oogenesis, the female tract and endocrine control (1) Flashcards Preview

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Flashcards in oogenesis, the female tract and endocrine control (1) Deck (27):

define oogenesis

formation and development of an ovum (mature oocyte)


what constitutes a follicle

oocytes and surrounding support cells

- they're located near the surface of the ovaries in the cortex


at what age does a female have the greatest number of oocytes

4 months in utero a fetal female will have around 7 million oocytes formed

- start to die to about 1 million at birth and then continue to gradually decline till the age of ~50


describe mitosis

proliferation of stem cells - produce large numbers of germ cells (oogonia) in the developing ovary

2n (23 chromosomes - 2 pairs)
oogonium cell divides and creates two identical copies of these chromosomes


describe meiosis

reductive division

primary oocytes rest at meiosis 1 in the ovary until they are recruited (if that happens) into the follicular wave


describe meiosis on the oocyte

oocyte undergoes meiosis and produces one daughter cell to become the main ooctye and one daughter cell to become the first polar body (nucleus)


when and how are follicles activated

following puberty waves of ovarian follicles become activated

they can be recognised by changes in the morphology and number of granulosa cells that surround the oocyte


timeframe for a follicle and ovulation

it takes about 85 days from the time of activation of a follicle to when it starts to form an antrum (containing follicular fluid) and be capable of ovulation


describe the dominance of the follicular phase

one follicle will dominate over the others in terms of growth, as only one dominant follicle goes on to be ovulated


describe the timeframe of follicular growth

1. primordial follicles

(12-50 years arrested state)

2. primary follicles

(2-3 months active growth e.g. 85 days)

3. secondary follicles

(2 weeks rapid growth)

4. tertiary follicles


what defines a primordial follicle

oocyte has a very thin zona pellucida and a single layer of granulosa cells (flat)
- stromal cells on the outside of granulosa cells


primary follicles

once follicular cells are activated they become a primary follicle and form cuboidal granulosa cells


cells of secondary follicles

granulosa cells
- proliferate forming a multilayered cuboidal structure
- express FSH receptors and produce oestrogen, AMH and inhibin

Theca cells
- express LH receptors
- produce androgens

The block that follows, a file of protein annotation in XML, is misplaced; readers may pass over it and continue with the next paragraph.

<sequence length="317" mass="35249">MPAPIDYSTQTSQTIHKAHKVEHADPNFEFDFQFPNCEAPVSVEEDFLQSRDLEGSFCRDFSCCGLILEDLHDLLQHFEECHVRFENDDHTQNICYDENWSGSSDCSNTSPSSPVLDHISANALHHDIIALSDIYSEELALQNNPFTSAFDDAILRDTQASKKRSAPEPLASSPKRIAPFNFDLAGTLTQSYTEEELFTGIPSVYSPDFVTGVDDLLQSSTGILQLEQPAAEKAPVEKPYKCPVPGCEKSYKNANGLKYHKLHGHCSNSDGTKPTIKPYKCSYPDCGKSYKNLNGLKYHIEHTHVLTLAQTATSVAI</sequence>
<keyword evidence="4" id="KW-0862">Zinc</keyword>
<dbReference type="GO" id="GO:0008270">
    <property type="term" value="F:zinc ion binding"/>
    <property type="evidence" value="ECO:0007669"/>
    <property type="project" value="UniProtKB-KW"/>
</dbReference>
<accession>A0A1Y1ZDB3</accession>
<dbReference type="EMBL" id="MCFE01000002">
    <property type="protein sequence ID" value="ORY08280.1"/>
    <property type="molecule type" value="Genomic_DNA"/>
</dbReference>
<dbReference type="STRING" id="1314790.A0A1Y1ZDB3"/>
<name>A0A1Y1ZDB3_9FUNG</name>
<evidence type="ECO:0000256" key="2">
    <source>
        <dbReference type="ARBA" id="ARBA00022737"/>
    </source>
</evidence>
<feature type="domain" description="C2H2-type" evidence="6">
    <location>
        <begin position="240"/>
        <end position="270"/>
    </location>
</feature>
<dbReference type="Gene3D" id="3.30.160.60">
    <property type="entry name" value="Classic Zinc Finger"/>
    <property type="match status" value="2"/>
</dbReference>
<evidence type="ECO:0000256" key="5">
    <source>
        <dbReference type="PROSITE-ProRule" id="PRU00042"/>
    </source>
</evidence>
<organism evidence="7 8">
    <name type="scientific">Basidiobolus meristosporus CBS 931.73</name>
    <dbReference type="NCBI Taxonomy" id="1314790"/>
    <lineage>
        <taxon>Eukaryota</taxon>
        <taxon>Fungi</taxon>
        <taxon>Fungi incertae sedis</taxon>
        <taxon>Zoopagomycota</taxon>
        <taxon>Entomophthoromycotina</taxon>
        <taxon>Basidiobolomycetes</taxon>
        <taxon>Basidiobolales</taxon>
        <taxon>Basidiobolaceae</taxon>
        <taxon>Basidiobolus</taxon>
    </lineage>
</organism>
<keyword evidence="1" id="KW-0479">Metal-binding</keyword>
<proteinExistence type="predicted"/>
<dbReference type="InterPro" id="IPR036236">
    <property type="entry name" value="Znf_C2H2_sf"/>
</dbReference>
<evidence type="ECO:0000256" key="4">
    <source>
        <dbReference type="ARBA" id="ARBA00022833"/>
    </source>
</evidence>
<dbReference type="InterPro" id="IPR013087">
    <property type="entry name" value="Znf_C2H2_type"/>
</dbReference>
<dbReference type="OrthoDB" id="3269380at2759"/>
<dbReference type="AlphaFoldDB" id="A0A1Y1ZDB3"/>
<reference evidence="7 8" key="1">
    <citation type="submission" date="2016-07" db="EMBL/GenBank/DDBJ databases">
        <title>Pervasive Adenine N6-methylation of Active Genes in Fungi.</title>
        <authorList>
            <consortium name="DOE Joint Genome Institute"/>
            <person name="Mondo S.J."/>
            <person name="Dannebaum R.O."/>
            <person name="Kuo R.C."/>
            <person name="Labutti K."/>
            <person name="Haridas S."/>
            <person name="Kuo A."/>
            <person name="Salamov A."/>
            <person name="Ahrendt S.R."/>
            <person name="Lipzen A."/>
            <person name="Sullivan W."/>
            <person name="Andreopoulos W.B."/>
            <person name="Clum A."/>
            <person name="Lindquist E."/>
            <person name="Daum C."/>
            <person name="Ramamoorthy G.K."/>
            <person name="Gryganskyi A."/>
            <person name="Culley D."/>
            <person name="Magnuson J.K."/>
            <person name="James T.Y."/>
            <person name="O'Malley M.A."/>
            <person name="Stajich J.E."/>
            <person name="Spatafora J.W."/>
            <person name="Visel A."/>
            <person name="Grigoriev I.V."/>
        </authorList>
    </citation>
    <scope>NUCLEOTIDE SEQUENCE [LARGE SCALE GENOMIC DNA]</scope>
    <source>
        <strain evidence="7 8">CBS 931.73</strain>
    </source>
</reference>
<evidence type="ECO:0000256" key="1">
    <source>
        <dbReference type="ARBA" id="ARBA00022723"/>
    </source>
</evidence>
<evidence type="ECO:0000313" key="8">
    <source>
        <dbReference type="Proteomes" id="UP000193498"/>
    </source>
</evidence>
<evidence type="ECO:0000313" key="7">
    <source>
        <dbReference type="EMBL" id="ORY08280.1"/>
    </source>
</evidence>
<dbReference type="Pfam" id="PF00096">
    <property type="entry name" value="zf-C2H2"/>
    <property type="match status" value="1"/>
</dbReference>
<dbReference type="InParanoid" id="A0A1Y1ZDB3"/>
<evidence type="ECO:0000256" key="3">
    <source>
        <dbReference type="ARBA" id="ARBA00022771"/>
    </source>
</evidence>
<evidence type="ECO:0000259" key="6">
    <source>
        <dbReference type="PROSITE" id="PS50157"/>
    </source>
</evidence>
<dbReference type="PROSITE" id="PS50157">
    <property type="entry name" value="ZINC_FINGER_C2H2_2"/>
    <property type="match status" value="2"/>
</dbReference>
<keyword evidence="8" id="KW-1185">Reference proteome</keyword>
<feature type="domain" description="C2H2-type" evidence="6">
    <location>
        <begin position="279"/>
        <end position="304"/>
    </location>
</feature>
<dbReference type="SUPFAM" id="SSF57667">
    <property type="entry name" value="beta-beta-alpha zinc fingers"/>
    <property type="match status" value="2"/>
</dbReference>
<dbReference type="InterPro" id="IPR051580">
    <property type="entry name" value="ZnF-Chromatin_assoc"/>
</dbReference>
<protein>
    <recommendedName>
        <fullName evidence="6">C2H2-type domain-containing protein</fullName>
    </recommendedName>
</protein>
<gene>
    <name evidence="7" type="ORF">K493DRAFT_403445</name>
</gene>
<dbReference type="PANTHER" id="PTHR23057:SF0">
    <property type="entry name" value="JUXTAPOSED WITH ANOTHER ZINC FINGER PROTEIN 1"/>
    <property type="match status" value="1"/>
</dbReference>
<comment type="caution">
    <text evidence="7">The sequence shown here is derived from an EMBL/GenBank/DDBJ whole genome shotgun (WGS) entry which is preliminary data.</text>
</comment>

steriod pathway


(can go backwards)


describe the two cell theory of follicular steriodogenesis (how oestrogen is made)

theca cells that sit outside the basement membrane in response to LH make progesterone and androgens

the androgens then move across into the basement membrane into granulosa cells to be aromatised into oestrogens


defining factors of a small tertiary follicle

anturm forms containing follicular fluid

has both a theca interna and a theca externa


zona pellucida

contains 3 proteins

ZP-1 = present in primordial follicles
ZP2 and ZP3 added to activated follicles

important for filtering normal sperm and in blocking polyspermy (selective barrier)
also blocks other species


define atretica

primordial follicles rest until puberty essentially however a lot of them die off via atretica

(most oocytes once activated are not ovulated but become atretic = die)



antimullerian hormone

suppresses follicular recruitment and development
from primordial to primary

comes from granulosa cells of the bigger follicles (represses development of other follicles)


how is an egg released


pressure build up from fluid inside the ovary and it bursts - oocyte released
controlled process


formation of corpus luteum

granulosa cells become lutenised cells and undergo proliferation referred to as the corpus luteum. They produce prodominately progesteron


hormone control of the ovarian cycle

1. corpus luteum regresses, oestrogen and progesterone levels are low, see increased levels of FSH
2. FSH stimulation leads to increased follicular growth
3. about day 6-7 theres selection of the dominant follicle with increased oestrogen
4. oestradiol supress FSH (& LH) in the pituitary
5. oestrogen levels rise, by day 12, threshold conc of estradiol is exceeded. Causing a switch from negative to positive feedback
6. oestrogen-mediated positive feedback triggers a rise in GnRH leading to increased LH surge
7. LH surge induces ovulation
8. corpus luteum develops, increased progesterone
9. elevated progesterone levels inhibit GnRH, decreased FSH & LH
10. Demise of the corpus luteum


describe inhibin

feeds back at the level of the pituitary to inhibit production of FSH


regions of fallopian tubes

infundibulum - region where oocyte is picked up

ampulla - widening

isthmus - main

interstitial portion - passing into uterine body


structure of Fallopian tube

-epithelial lining
- muscular coat
- serosal coat

-respond to steroids


effect of estrogen in the fallopian tubes

E2 promotes:

- increase in cilia
- increase in secretory activity
- increase in muscular activity


effect of progesterone in fallopian tubes

-decreases muscular activity
-decrease in cilia, but increase in the beat Hz after estrogen priming
- decrease in the volume of secretions